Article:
He seems serene, much more comfortable in his own skin when compared to the others on the ward. Walking up and down the long hallways alone, he is always in deep conversation. He takes turns talking, but more often is listening, nodding,  almost conspiratorial.

During a one-on-one session, he looks at me briefly, but his attention continues to be diverted, first watching an invisible something or someone enter the room, move from the door to the middle of the room, until finally, his eyes lock on an empty chair to my left.  I ask him what he sees next to me.

“Jesus wants you to know He loves you.”

It takes all my will power not to turn and look at the empty chair.

**************************************************************************************************************************************

Fifty four year old male with chronic paranoid schizophrenia

He has been disabled with psychiatric illness for thirty years, having his first psychotic break while serving in World War II.   His only time living outside of institutions has been spent sharing a home with his mother who is now in her eighties.  This hospitalization was precipitated by his increasing delusion that his mother is the devil and the voices in his head commanded that he kill her.  He had become increasingly agitated and angry, had threatened her with a knife, so she called the police, pleading with them not to arrest him, but to bring him to the hospital for medication adjustment.

His eyes have taken on the glassy staring look of the overmedicated psychotic, and he sits in the day room much of the day sleeping in a chair, drool dripping off his lower lip.  When awake he answers questions calmly and appropriately with no indication of the delusions or agitation that led to his hospitalization.  His mother visits him almost daily, bringing him his favorite foods from home which he gratefully accepts and eats with enthusiasm.   By the second week, he is able to take short passes to go home with her, spending a lunch time together and then returning to the ward for dinner and overnight.   By the third week, he is ready for discharge, his mother gratefully thanking the doctors for the improvement she sees in her son.  I watch them walk down the long hallway together to be let through the locked doors to freedom.

Two days later, a headline in the local paper:

“Veteran Beheads Elderly Mother”

*************************************************************************************************************************************

Forty five year old male — bipolar disorder with psychotic features

He has been on the ward for almost a year, his unique high pitched laughter heard easily from behind closed doors,  his eyes intense in his effort to conceal his struggles.  Trying to follow his line of thinking is challenging, as he talks quickly, with frequent brilliant off topic tangents, and at times he lapses into a “word salad” of almost nonsensical sentences.  Every day as I meet with him I become more confused about what is going on with him, and am unclear what is expected of me in my interactions with him.  He senses my discomfort and tries to ease my concern.

“Listen, this is not your problem to fix but I’m bipolar and regularly hear command voices and have intrusive thoughts.  My medication keeps me under good control.  But just tell me if you think I’m not making sense because I don’t always recognize it in myself.”

During my rotation, his tenuous tether to sanity is close to breaking.  He starts to listen more intently to the voices in his head, becoming frightened and anxious, often mumbling and murmuring under his breath as he goes about his day.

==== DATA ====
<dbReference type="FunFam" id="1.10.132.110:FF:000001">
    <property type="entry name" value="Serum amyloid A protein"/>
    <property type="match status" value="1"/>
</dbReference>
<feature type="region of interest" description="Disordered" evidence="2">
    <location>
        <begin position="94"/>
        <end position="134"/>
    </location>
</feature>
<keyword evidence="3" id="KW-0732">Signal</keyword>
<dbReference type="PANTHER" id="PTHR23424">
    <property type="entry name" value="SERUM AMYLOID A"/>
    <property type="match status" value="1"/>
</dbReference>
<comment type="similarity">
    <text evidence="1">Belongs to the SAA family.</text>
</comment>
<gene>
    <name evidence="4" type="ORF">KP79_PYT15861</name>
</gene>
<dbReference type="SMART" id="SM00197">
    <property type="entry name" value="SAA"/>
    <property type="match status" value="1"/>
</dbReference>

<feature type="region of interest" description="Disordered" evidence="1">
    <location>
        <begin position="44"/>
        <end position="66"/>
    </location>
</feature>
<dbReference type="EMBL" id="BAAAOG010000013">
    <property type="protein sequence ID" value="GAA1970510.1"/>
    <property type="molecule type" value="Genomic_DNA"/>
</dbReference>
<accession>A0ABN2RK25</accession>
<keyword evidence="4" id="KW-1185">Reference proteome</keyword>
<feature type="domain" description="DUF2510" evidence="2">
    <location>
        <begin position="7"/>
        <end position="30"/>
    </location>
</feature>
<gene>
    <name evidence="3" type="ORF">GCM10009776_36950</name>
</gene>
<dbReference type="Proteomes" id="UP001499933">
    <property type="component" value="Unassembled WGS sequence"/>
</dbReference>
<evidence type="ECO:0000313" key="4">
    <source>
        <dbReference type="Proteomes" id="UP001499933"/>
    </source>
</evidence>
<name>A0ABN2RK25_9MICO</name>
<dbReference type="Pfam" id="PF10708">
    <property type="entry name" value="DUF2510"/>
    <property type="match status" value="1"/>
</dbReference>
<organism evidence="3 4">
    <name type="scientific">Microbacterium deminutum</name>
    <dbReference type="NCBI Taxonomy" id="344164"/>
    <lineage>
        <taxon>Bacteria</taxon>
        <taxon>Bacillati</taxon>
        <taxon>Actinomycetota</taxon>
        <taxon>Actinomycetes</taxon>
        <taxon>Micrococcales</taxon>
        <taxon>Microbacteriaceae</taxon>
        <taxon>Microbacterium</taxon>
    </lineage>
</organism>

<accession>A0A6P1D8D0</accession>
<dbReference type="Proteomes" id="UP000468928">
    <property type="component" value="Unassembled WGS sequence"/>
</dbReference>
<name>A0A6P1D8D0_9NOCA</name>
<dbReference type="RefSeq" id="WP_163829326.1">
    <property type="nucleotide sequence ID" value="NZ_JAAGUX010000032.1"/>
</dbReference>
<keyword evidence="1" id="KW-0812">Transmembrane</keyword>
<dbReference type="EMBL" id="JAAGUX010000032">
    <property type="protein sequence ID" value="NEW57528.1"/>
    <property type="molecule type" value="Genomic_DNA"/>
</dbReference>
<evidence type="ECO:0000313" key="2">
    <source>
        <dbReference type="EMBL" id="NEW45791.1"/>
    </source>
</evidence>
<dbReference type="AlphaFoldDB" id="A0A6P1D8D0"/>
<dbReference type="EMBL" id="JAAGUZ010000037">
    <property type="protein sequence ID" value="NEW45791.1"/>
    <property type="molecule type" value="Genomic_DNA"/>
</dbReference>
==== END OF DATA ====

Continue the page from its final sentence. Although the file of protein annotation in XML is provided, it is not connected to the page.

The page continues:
On this particular morning, all the patients are more anxious than usual, pacing and wringing their hands as the light outdoors slowly fades, with noon being transformed to an oddly shadowy dusk.  The street lights turn on automatically and cars are driving with headlights shining.  We stand at the windows in the hospital, watching the city become dark as night in the middle of the day.   The unstable patients are sure the world is ending and extra doses of medication are dispensed as needed while the light slowly returns to the streets outside.  Within an hour the sunlight is back, and all the patients are napping soundly.

The psychiatrist, now floridly psychotic, locks himself in his office and doesn’t respond to knocks on the door or calls on his desk phone.

Stressed by the recent homicide by one of his discharged patients, and identifying too closely with his patients due to his own mental illness,  he is overwhelmed by the eclipse.   The nurses call the hospital administrator who comes to the ward with two security guards.  They unlock the door and lead the psychiatrist off the ward.  We watch him leave, knowing he won’t be back.

It is as if the light left and only shadow remains.

total eclipse

A Case of the Dwindles

sunrise41715

sunrise417152

“Morning without you is a dwindled dawn.”
Emily Dickinson

I’m finally adjusted to our children being grown and away from home: I no longer instinctively grab too many plates and utensils when setting the table.  The laundry and dishwasher loads patiently wait several days without being too full and the tidiness of their former bedrooms is no longer disturbing as I pass by.

Even so, I need to know that living and loving is actually happening under this roof and that all is well.

It has been two days since my husband went out of town for a work-related conference and I’ve been knocking around an unbearably empty and quiet house, talking to myself out loud and looking for things to do and people to take care of.

I have a serious case of the dwindles. The cure will arrive back home tonight.

I realize, like the fading of a dwindled dawn, these are cycles to which I must adapt, appreciative for the reminder of what I have living with and loving you every day and what you restore in me.

But for now, it’s clear: time without you diminishes me.

sunrise417151